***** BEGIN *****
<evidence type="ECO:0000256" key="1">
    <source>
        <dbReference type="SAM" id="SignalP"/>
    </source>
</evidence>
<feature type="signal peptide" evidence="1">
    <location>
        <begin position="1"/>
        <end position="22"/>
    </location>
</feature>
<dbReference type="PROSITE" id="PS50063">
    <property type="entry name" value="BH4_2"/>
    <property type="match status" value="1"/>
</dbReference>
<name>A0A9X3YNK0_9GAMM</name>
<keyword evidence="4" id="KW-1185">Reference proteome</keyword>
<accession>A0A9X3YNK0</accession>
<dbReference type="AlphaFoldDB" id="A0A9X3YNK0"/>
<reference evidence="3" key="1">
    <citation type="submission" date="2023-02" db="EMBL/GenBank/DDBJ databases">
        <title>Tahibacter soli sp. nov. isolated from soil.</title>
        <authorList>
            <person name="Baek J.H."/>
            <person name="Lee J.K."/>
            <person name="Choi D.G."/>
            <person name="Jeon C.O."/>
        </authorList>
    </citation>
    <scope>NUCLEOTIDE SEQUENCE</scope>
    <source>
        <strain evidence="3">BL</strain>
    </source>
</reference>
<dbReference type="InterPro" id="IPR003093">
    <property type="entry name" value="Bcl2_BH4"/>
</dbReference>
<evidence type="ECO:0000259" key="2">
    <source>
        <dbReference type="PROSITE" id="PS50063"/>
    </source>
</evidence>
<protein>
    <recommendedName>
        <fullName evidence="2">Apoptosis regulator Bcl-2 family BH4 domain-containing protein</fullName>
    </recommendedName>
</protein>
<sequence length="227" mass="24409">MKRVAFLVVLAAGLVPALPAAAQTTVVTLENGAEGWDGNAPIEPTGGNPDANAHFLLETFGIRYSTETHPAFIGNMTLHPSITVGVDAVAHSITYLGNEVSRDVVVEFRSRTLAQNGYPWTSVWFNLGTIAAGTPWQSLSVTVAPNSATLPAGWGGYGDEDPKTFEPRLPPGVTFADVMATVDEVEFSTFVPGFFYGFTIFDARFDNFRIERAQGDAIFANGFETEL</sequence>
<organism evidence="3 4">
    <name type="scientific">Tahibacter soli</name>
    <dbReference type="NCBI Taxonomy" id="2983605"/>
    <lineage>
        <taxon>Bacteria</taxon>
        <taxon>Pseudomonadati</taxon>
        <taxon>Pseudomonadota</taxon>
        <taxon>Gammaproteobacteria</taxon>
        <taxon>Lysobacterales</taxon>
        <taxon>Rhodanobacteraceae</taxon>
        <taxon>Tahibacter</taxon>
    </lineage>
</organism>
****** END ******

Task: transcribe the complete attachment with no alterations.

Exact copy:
<evidence type="ECO:0000256" key="1">
    <source>
        <dbReference type="SAM" id="SignalP"/>
    </source>
</evidence>
<feature type="signal peptide" evidence="1">
    <location>
        <begin position="1"/>
        <end position="22"/>
    </location>
</feature>
<dbReference type="PROSITE" id="PS50063">
    <property type="entry name" value="BH4_2"/>
    <property type="match status" value="1"/>
</dbReference>
<name>A0A9X3YNK0_9GAMM</name>
<keyword evidence="4" id="KW-1185">Reference proteome</keyword>
<accession>A0A9X3YNK0</accession>
<dbReference type="AlphaFoldDB" id="A0A9X3YNK0"/>
<reference evidence="3" key="1">
    <citation type="submission" date="2023-02" db="EMBL/GenBank/DDBJ databases">
        <title>Tahibacter soli sp. nov. isolated from soil.</title>
        <authorList>
            <person name="Baek J.H."/>
            <person name="Lee J.K."/>
            <person name="Choi D.G."/>
            <person name="Jeon C.O."/>
        </authorList>
    </citation>
    <scope>NUCLEOTIDE SEQUENCE</scope>
    <source>
        <strain evidence="3">BL</strain>
    </source>
</reference>
<dbReference type="InterPro" id="IPR003093">
    <property type="entry name" value="Bcl2_BH4"/>
</dbReference>
<evidence type="ECO:0000259" key="2">
    <source>
        <dbReference type="PROSITE" id="PS50063"/>
    </source>
</evidence>
<protein>
    <recommendedName>
        <fullName evidence="2">Apoptosis regulator Bcl-2 family BH4 domain-containing protein</fullName>
    </recommendedName>
</protein>
<sequence length="227" mass="24409">MKRVAFLVVLAAGLVPALPAAAQTTVVTLENGAEGWDGNAPIEPTGGNPDANAHFLLETFGIRYSTETHPAFIGNMTLHPSITVGVDAVAHSITYLGNEVSRDVVVEFRSRTLAQNGYPWTSVWFNLGTIAAGTPWQSLSVTVAPNSATLPAGWGGYGDEDPKTFEPRLPPGVTFADVMATVDEVEFSTFVPGFFYGFTIFDARFDNFRIERAQGDAIFANGFETEL</sequence>
<organism evidence="3 4">
    <name type="scientific">Tahibacter soli</name>
    <dbReference type="NCBI Taxonomy" id="2983605"/>
    <lineage>
        <taxon>Bacteria</taxon>
        <taxon>Pseudomonadati</taxon>
        <taxon>Pseudomonadota</taxon>
        <taxon>Gammaproteobacteria</taxon>
        <taxon>Lysobacterales</taxon>
        <taxon>Rhodanobacteraceae</taxon>
        <taxon>Tahibacter</taxon>
    </lineage>
</organism>